Royally mediocre: The Crown Jewels at the Lowry starring comedy kings and queens

Straight from the West End starring Al Murray and Mel Giedroyc, the Crown Jewels is stealing the Lowry’s stage until 23 September – but it may be a royal waste of your Privy Purse.

The historical comedy play is based on the real story of Irishman Colonel Blood who attempted to steal the Crown Jewels from the Tower of London in 1671.

The heist involved disguises, a fake stomachache, and an attempt to flatten the crown in order to fit it in a bag – all of which the play recreates.

King Charles II eventually pardoned the thief and offered him property in Ireland. The Crown Jewels haven’t been stolen since.

However, Simon Nye throws a few plot twists into his script to divert it from the history books – leaving even the most well-read audience members guessing.

The cast

The Crown Jewels boasts a star-studded cast including Al Murray and Mel Giedroyc.

Joe Thomas of Inbetweeners fame is also featured in the cast, alongside Neil Morrissey from Men Behaving Badly, which shouldn’t be surprising considering that Simon Nye wrote the series.

Some of the loudest laughs come from Al Murray’s improvised moments and crowd work where he is best able to showcase his stand-up comedy skills.

His portrayal of King Charles II is reminiscent of the Pub Landlord character for which he is best known.

Al Murray as Charles II (Source: The Lowry via Flickr)

Mel Giedroyc is no longer talking about soggy bottoms but playing the jovial Mrs Edwards as well as a sex-starved French aristocrat.

Similar to Al Murray, the ex-Bake-Off host does a lot of crowd work which goes down a treat worthy of a Paul Hollywood handshake.

Mel Giedroyc as French Noblewoman (Source: The Lowry via Flickr)

The creative team

Behind the scenes, the team holds just as many accolades as those onstage, although these are not particularly put to good use.

Crown Jewels is written by Simon Nye – the BAFTA-nominated writer for Men Behaving Badly which ran for six seasons.

Unfortunately, the badly planned historical heist is barely enough material to stretch over one comedy sketch – let alone a two-hour-long play. At least this includes an interval.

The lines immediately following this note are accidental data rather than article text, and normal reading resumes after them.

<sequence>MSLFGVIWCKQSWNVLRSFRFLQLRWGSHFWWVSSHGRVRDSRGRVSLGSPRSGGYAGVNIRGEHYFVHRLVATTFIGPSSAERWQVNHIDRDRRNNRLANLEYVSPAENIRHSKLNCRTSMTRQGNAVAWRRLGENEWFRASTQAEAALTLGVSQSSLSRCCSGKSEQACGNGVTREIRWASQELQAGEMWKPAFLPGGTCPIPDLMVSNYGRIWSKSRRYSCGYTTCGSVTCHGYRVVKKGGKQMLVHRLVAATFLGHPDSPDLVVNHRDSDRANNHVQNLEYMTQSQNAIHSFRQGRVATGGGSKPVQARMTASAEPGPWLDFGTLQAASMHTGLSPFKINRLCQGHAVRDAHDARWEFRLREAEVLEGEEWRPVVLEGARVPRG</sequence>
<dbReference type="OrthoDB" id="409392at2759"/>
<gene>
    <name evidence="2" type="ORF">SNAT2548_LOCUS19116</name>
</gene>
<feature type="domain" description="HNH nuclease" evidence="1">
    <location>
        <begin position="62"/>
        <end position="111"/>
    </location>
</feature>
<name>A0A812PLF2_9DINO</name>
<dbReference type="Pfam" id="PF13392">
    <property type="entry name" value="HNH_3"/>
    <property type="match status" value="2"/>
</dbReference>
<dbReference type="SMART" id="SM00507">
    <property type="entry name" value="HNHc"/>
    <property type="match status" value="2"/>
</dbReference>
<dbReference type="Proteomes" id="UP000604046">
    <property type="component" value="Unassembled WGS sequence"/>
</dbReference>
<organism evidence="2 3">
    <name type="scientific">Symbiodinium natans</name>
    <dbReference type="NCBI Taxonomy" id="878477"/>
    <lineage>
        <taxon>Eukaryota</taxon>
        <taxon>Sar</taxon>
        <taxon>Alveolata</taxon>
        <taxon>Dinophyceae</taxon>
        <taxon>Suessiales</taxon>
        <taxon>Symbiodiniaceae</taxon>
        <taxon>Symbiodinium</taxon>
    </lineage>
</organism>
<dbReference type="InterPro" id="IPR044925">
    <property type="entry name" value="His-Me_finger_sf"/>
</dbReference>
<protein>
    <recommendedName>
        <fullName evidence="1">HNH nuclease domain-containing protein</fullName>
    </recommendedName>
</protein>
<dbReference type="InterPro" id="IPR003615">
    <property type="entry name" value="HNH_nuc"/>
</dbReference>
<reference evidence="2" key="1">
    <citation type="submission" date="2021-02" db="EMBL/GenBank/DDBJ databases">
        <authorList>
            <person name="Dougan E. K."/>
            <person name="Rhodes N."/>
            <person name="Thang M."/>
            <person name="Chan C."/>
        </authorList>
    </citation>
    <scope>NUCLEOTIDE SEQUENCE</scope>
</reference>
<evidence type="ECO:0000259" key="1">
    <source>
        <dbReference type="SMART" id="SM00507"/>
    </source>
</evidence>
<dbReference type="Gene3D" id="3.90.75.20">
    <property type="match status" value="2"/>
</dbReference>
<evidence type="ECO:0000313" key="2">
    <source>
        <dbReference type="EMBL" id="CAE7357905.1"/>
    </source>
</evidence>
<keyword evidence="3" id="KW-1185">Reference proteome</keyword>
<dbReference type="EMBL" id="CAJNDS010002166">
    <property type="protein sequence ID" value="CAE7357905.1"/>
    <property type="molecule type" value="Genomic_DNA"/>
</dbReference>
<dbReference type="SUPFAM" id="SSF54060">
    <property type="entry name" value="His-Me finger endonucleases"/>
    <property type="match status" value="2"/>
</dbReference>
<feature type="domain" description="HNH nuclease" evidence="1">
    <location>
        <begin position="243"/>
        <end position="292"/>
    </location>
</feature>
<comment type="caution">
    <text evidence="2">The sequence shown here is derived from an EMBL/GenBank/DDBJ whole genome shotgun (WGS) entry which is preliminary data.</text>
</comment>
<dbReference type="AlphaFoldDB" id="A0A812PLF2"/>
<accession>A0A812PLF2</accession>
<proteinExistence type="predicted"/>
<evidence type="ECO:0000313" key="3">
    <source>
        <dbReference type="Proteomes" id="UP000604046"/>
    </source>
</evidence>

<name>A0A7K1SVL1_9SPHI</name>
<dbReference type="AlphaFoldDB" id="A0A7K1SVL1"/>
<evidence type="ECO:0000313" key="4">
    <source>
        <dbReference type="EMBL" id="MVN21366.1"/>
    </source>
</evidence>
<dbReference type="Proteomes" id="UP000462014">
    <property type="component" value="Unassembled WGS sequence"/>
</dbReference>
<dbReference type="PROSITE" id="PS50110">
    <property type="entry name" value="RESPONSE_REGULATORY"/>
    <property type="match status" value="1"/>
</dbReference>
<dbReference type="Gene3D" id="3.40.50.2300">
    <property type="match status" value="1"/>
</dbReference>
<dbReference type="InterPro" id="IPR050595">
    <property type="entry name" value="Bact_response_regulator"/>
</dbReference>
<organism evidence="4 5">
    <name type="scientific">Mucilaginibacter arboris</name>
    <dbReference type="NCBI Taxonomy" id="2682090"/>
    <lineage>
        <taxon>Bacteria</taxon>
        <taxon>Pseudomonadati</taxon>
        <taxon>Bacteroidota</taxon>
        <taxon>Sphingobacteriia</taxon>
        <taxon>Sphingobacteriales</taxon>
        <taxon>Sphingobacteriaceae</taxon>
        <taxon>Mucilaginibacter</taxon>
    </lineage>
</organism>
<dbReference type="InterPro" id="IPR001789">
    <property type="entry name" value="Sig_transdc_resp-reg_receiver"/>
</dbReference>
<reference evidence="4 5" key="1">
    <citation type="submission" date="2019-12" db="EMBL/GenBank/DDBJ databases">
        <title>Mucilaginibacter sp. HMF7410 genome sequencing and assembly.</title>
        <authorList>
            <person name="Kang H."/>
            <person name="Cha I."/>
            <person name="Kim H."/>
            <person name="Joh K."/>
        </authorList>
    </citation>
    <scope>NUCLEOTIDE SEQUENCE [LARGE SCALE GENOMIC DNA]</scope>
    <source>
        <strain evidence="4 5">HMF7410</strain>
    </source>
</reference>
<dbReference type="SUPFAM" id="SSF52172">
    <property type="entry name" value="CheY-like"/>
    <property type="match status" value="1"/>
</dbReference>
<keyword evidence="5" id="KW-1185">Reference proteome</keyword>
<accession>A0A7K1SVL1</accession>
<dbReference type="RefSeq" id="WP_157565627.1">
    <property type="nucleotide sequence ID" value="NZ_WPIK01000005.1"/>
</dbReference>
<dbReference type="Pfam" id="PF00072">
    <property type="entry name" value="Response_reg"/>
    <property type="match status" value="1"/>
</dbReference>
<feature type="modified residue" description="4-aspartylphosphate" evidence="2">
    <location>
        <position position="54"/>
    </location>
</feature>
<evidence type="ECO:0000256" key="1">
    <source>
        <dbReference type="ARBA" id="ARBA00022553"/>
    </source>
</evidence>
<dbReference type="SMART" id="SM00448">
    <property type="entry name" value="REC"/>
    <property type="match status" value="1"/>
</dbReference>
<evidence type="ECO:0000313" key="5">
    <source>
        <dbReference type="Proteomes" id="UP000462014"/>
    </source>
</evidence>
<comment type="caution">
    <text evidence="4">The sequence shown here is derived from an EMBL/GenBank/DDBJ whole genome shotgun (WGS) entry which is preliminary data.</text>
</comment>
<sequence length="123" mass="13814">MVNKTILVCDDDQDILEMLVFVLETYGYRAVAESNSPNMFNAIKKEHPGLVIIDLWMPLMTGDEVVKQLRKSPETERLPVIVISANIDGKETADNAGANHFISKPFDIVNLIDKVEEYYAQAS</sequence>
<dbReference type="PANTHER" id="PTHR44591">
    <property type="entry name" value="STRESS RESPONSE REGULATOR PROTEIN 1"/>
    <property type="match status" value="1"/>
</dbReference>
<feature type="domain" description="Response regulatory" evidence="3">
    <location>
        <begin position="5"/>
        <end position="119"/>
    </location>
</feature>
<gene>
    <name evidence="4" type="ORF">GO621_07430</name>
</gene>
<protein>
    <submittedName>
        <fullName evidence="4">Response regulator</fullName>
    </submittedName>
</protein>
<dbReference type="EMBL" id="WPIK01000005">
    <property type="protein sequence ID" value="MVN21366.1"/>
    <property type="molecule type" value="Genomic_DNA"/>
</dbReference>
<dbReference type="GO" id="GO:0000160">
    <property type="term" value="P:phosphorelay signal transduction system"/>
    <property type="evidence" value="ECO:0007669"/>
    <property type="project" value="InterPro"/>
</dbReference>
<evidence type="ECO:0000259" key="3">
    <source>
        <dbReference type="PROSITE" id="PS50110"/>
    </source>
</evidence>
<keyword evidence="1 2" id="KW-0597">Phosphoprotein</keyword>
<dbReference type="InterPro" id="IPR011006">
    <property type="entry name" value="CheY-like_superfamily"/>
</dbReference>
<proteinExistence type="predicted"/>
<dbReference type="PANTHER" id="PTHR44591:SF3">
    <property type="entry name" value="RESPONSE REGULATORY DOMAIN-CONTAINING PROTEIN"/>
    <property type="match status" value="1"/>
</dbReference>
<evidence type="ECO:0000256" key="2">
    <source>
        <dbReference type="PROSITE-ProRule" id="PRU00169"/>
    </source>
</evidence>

Neil Morissey’s character Captain Perrot stabs Al Murray’s Talbot Edwards (Source: The Lowry via Flickr)

Nye’s writing assumes a lot of prior knowledge from the audience with its use of historical jargon.

“I was keen to stick as far as possible to the language of the age, for the sake of authenticity but also to stop us slipping entirely into a Blackadder-style knowingness,” said Simon Nye “and just to give myself a hard time.

“I used to be a translator and this was a translating job” Nye added.

Clearly, the writer’s source material was difficult for him to wade through, and this is reflected in the stodgy script.

The writing also includes a lot of crude sexual humour, making it uncomfortable for the families in the audience who were expecting a Horrible Histories-esque play.

Perhaps, Murray and Giedroyc’s tendency to slip into improvisation was just an attempt to cover up the weak writing.

From left to right: Tanyi Virmani, Mel Giedroyc, Aidan McArdle and Al Murray (Source: The Lowry via Flickr)

Although some of the set pieces made by Michael Taylor are plain, it does spin, and there is a moving map of the Tower of London involving puppets which adds some novelty.

Stand-out performances

Musical theatre fan favorite Carrie Hope Fletcher, who has played both Éponine and Fantine in Les Misérables, finds herself shoe-horned into the role of Elizabeth Edwards – a whiney teenage nuisance who potters around after Giedroyc’s character.

The West End star spontaneously breaks into songs throughout the show – it seems as though they managed to hire the two-time Grammy award nominee and realised that they should probably let her sing.

Her flying vocal talent is deserving of a larger role and a properly written musical production.

“There may be an opportunity to join in with the singing, unless we’ve stopped that by the time you see the show” said Nye.

Carrie Hope Fletcher as Lady of the Bedchamber singing the opening number (Source: The Lowry via Flickr)

The stand-out performance is from Adonis Siddique who plays the King’s Footman – a servant who will do absolutely anything the monarch says.

Although he has few lines, Siddique steals scenes with his reactionary facial expressions – and quite literally steals the scene as his main function as a secondary character is to move the set.

Standout Adonis Siddique as the Footman (Source: The Lowry via Flickr)

Final thoughts

You should not buy tickets for the plot – you should buy tickets for the improvisation and the big names who have been stunt cast in the production.

The Crown Jewels at the Lowry may have a complicated underbaked storyline, but it does allow you to see celebrities as you have never seen them before.

Mel Giedroyc as a French noblewoman with a riotously sexual temperament, or Al Murray with hair.

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